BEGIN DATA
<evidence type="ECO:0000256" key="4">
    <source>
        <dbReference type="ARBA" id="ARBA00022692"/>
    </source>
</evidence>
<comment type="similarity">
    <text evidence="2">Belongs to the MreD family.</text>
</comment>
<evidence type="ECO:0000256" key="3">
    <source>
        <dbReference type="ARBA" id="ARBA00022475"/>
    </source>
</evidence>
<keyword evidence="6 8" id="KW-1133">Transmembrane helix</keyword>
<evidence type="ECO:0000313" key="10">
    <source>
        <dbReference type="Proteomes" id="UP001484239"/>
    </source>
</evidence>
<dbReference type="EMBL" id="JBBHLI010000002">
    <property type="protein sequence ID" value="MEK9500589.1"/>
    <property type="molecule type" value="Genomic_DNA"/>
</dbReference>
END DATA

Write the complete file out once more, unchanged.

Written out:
<evidence type="ECO:0000256" key="4">
    <source>
        <dbReference type="ARBA" id="ARBA00022692"/>
    </source>
</evidence>
<comment type="similarity">
    <text evidence="2">Belongs to the MreD family.</text>
</comment>
<evidence type="ECO:0000256" key="3">
    <source>
        <dbReference type="ARBA" id="ARBA00022475"/>
    </source>
</evidence>
<keyword evidence="6 8" id="KW-1133">Transmembrane helix</keyword>
<evidence type="ECO:0000313" key="10">
    <source>
        <dbReference type="Proteomes" id="UP001484239"/>
    </source>
</evidence>
<dbReference type="EMBL" id="JBBHLI010000002">
    <property type="protein sequence ID" value="MEK9500589.1"/>
    <property type="molecule type" value="Genomic_DNA"/>
</dbReference>